[Date Prev][Date Next][Thread Prev][Thread Next][Date Index][Thread Index][Subject Index][Author Index]
Re: Evolution of tyrannosauroid bite power
For those who might mistake my basic position, I quote myself from upthread; "I
personally don't see
it as _definitive_ proof of predatory lifestyle, but it is at least
strong support for the assumption." <== Don Ohmes said that. Hint --
"Assumption" is a key word is that quote.
That said; the word "plausible" usually carries some connotation of relative
probability, as does "alternate hypothesis". Everybody understands you are
trying to make a point, but the probability that T. rex used (and injured) it's
arms while carcass-pumping w/out FIRST using (and injuring) them while engaged
in predatory behavior is, uh, ahem!, somewhat remote. Perhaps even impossible,
as your calculations may be erroneous, as calculations sometimes are.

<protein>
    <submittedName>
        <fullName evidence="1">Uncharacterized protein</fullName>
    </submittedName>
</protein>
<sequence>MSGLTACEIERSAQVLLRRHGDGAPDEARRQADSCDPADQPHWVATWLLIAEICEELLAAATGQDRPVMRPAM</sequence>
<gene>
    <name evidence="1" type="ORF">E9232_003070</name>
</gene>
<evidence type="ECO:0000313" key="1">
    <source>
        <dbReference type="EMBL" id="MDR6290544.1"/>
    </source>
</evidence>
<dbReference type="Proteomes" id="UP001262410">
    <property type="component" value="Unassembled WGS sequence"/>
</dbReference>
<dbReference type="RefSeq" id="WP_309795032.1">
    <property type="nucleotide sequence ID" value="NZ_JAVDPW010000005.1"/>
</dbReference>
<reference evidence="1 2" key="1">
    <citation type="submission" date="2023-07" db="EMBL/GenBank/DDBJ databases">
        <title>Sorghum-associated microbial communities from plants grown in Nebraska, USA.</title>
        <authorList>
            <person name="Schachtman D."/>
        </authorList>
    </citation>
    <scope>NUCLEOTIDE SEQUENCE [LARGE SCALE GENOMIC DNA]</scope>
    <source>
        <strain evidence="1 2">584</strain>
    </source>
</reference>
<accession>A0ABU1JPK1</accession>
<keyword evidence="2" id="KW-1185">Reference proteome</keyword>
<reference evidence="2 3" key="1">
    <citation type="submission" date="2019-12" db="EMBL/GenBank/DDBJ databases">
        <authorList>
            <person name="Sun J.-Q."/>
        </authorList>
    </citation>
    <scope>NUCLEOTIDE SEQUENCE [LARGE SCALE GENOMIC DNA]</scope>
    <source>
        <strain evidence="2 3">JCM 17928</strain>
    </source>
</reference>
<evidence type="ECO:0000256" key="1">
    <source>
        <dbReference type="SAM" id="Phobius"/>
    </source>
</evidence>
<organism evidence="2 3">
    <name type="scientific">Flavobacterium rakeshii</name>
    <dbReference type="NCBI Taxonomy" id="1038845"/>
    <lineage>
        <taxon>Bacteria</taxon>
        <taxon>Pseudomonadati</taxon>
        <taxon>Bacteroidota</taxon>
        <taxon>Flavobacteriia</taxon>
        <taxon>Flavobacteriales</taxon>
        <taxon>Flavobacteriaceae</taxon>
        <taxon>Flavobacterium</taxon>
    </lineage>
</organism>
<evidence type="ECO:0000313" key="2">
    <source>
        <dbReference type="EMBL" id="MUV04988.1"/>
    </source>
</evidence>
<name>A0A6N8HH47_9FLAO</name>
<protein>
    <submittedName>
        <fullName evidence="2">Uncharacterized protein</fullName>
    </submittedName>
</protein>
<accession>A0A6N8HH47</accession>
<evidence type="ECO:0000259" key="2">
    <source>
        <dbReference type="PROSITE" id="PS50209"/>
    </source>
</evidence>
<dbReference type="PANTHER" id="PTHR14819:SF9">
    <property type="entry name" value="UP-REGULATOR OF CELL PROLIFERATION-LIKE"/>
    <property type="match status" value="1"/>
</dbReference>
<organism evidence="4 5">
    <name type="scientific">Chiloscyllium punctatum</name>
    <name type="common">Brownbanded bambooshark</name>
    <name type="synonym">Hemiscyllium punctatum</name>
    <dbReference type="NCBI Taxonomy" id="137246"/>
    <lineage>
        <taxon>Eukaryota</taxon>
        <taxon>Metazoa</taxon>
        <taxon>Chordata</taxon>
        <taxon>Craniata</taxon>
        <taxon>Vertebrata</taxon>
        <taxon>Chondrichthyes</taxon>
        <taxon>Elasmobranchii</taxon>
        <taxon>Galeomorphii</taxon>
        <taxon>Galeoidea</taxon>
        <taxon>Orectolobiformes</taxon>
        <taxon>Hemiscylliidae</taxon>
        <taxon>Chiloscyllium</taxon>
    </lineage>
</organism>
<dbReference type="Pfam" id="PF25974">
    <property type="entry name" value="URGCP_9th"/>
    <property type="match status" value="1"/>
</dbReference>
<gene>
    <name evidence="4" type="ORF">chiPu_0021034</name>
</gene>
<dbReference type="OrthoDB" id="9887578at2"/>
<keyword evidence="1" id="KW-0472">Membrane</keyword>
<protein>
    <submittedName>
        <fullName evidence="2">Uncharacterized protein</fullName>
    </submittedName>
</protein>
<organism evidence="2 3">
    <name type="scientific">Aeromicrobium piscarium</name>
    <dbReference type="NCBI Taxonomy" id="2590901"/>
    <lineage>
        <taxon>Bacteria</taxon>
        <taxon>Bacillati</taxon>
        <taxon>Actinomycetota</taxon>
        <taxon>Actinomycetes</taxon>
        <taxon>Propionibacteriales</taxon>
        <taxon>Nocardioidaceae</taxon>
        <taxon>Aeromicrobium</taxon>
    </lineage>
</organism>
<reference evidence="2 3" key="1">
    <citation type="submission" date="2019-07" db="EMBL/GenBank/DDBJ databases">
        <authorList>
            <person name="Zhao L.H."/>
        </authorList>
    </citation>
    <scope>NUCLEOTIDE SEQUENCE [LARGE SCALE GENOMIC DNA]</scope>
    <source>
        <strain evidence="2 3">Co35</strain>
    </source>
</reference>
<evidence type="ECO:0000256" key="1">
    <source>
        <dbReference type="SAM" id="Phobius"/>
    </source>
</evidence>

Heh. No way to make this stuff up.
----- Original Message ----
From: ptnorton <firstname.lastname@example.org>
To: Ken.Carpenter@dmns.org; email@example.com; firstname.lastname@example.org
Sent: Tuesday, January 1, 2008 5:14:00 PM
Subject: Re: Evolution of tyrannosauroid bite power
I agree that we disagree and should probably just leave it alone, but
points are worth restating lest they get lost in attempts at
involving T. rex's complicity in building advanced civilizations.
Carcass lifting is a plausible alternative hypothesis to prey grappling
an explanation for forelimb function in T. rex, given the strength
parameters so nicely described by Carpenter and Smith (2001). Carcass
lifting is biomechanically possible, consistent with behavioral science
respect to the nearly ubiquitous presence of dominance display behavior
animals and possibly explains just as well as prey-grappling the
about pathologies observed in the arms of T. rex arms. Who the heck
the arms were used for one of these purposes or another, or both, or
that matter even for something else. I certainly don't. But both are
plausible based on current research (without making a "mockery of
by invoking extraterrestrials), and there are probably a number of
plausible explanations as well. The premises in Carpenter and Smith
simply do not logically compel a conclusion of predatory behavior. They
allow it as a possibility, but they do not compel that conclusion.
functions for the forearms are possible given the same evidence, and we
should be open to them.